In (2), the blinding factor is generated as the hash of all of the message data, some secret key, and some randomness from an external RNG. This retains the benefits of (1), but without the disadvantages of being fully deterministic.

    The STROBE paper (3) describes a variant of (1) for performing STROBE-based Schnorr signatures, where the blinding factor is generated in the following way: first, the STROBE context is copied; then, the signer uses a private key k to perform the STROBE operations

    KEY[sym-key](k); 
    r <- PRF[sig-determ]()
    

    The STROBE design is nice because forking the transcript exactly when randomness is required ensures that, if the transcripts are different, the blinding factor will be different -- no matter how much extra data was fed into the transcript. This means that even though it's deterministic, it's automatically protected against an issue Trevor mentioned:

    (2) Without randomization, the algorithm is fragile to modifications and misuse. In particular, modifying it to add an extra input to h=... without also adding the input to r=... would leak the private scalar if the same message is signed with a different extra input. So would signing a message twice, once passing in an incorrect public key K (though the synthetic-nonce algorithm fixes this separately by hashing K into r).

    Goals

    We should provide an API that allows Merlin users to generate randomness which is derived from both the transcript state, prover secrets, and the output of an external RNG, to combine (2) and (3).

    In the Merlin setting, the only secrets available to the prover are the witness variables for the proof statement. This means that in the presence of a weak or failing RNG, the "backup" entropy is limited to the entropy of the witness variables. This isn't ideal, since the witnesses may be low-entropy (for instance in the case of a range proof) but I'm not sure what else there is to do.

    API Sketch

    This API is intended to allow the following:

            let mut rng = transcript
                .fork_transcript() // -> TranscriptRngConstructor
                .commit_witness_bytes(b"witness", witness_data)
                .reseed_from_rng(&mut rand::thread_rng()); // -> TranscriptRng
            let s = Scalar::random(&mut rng);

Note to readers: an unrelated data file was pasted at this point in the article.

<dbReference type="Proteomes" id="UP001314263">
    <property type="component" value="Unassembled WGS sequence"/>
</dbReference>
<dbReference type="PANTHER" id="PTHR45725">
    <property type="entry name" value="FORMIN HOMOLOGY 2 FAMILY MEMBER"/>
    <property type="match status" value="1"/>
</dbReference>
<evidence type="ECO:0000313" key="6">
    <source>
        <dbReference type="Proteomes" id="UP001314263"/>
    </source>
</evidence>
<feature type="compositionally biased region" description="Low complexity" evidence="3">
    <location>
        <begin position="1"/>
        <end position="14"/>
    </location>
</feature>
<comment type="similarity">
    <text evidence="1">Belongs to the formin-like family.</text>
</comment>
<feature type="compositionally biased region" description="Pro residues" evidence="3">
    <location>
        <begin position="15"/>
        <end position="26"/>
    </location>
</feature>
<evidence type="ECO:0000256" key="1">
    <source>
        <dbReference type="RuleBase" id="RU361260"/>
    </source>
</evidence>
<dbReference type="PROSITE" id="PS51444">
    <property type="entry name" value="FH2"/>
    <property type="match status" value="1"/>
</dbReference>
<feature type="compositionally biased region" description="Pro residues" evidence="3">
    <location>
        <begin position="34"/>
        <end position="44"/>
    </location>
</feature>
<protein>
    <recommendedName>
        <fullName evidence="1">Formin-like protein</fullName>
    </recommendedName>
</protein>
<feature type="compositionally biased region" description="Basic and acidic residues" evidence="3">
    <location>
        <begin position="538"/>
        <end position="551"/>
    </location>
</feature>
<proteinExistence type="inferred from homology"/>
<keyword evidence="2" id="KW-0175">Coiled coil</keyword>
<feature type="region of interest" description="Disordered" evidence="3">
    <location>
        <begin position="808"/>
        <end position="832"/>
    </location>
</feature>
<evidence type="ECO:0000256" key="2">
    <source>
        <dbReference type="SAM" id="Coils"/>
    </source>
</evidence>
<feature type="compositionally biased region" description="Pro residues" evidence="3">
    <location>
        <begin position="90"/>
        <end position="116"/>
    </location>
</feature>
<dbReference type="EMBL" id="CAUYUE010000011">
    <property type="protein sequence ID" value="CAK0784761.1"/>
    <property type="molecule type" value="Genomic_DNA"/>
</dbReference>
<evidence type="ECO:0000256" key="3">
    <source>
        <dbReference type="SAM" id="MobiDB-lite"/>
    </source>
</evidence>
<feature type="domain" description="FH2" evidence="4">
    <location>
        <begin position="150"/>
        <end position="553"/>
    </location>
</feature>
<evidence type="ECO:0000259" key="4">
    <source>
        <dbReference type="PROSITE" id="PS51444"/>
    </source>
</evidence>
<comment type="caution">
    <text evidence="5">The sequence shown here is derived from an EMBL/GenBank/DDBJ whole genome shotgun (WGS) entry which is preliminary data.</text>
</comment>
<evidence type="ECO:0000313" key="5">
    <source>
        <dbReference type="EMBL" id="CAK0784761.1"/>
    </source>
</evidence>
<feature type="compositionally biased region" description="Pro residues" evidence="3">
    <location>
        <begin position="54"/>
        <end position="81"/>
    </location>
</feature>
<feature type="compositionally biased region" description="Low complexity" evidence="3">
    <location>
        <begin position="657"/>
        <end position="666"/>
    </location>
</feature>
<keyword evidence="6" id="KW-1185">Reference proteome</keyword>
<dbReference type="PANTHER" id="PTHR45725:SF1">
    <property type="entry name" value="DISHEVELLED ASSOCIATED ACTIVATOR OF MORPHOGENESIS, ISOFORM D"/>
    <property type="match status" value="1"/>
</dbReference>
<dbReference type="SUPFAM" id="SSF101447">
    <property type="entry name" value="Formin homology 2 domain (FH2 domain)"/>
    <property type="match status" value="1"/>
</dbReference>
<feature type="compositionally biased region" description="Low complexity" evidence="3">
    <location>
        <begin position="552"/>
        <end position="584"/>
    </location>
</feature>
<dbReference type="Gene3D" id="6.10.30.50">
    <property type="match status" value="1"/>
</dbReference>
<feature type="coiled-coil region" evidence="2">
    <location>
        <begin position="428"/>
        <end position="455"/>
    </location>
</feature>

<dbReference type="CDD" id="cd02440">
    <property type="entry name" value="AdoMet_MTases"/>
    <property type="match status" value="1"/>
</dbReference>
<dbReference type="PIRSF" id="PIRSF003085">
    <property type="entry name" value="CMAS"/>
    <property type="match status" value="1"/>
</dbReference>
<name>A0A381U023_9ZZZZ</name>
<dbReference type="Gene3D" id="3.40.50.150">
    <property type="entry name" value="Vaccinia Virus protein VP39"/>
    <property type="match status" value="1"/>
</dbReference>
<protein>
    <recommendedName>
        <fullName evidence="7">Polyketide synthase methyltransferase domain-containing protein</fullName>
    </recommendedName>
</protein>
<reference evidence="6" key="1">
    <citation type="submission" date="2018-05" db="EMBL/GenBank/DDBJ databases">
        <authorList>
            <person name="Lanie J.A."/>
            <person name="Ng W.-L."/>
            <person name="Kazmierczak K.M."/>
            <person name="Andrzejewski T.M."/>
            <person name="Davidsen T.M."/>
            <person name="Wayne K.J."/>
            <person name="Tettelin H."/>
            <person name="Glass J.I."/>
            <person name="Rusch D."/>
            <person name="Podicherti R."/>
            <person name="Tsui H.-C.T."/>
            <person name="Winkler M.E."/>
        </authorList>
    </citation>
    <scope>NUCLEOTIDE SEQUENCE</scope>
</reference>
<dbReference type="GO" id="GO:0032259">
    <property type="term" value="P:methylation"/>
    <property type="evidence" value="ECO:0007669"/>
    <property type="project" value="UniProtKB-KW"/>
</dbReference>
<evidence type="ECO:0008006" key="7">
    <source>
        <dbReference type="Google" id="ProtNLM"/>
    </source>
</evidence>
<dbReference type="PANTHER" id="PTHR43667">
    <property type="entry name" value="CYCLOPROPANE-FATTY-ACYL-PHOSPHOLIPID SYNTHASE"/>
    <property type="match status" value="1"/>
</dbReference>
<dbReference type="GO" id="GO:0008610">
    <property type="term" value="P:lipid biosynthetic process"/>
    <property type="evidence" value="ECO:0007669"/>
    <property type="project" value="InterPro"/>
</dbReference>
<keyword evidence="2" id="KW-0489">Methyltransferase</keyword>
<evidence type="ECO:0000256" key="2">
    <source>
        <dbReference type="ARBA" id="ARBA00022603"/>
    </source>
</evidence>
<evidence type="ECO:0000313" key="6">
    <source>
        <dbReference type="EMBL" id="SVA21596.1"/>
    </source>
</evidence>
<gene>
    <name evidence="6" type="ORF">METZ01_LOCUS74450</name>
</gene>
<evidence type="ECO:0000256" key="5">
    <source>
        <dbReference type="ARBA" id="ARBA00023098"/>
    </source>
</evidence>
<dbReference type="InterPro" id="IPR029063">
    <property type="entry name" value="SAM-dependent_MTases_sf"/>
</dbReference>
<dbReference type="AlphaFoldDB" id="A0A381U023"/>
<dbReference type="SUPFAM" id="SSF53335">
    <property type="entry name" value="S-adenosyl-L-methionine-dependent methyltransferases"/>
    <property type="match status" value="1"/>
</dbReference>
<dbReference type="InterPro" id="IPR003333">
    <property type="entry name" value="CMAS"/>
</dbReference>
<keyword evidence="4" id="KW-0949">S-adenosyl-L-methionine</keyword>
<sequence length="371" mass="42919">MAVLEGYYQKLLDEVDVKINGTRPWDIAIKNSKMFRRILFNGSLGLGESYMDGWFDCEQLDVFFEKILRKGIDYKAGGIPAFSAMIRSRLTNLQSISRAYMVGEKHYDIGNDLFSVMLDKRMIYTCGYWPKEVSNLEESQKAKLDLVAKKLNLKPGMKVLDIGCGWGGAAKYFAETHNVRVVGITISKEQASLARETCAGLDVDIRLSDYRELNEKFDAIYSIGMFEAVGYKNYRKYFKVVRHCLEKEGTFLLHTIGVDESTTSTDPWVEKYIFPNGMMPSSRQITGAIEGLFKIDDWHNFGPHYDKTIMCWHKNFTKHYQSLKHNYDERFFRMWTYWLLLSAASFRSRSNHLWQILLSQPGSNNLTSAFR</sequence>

The method names could be changed, but the workflow is as follows: at any point, the prover can fork the internal STROBE state into a TranscriptRngConstructor.

    The prover then runs TranscriptRngConstructor::commit_witness_bytes(), which performs KEY[label](key). After committing any relevant witness data, the prover runs TranscriptRngConstructor::reseed_from_rng(), which extracts 32 bytes of randomness from the external RNG and performs KEY["rng"](random_bytes). This consumes the TranscriptRngConstructor to produce a TranscriptRng, which implements the rand::{Rng, CryptoRng} traits.

    This design uses the type system to ensure that the prover must commit to witness data before it can request randomness, preventing the prover from accidentally forgetting to rekey the STROBE state.

    The API uses method chaining. This is intended to encourage API consumers to fork the transcript and rekey at each stage that they need randomness, by making it easy to get the final RNG without having to create a bunch of intermediate variables. By forcing ownership to pass along the method chain, it also makes the prover-specific code with witness commitments operate differently than the prover-and-verifier-common transcript operations.

    Thanks to @isislovecruft for the design discussions.

    opened by hdevalence 8
  • `#[zeroize(drop)]` is deprecated in `zeroize`

    `#[zeroize(drop)]` is deprecated in `zeroize`

    This PR is to fix the compilation errors on nightly because #[zeroize(drop)] is no longer supported with newer versions of zeroize. It is now replaced by another trait ZeroizeOnDrop.

    One question: what is the MSVC plan for merlin?

    opened by weikengchen 5
  • the package name seems to need to change?

    the package name seems to need to change?

    version 3 of the merlin crate is merlin-ng effectively. I think this crate should be called merlin-og? or we could ask him nicely to yank and republish under merlin-ng... this is the joys of gits decentralisation meeting crates.io's centralisation...

    opened by gilescope 5
  • Remove big endian compile error

    Remove big endian compile error

    Fixes #58. The transcript bytes appear to always be written in little endian, even on big endian systems, due to the byteorder encoding wrapper functions, but we should probably update the github action from #59 that tests on powerPC to use the debug-transcript feature to check that.

    opened by isislovecruft 5
  • Add external RNG input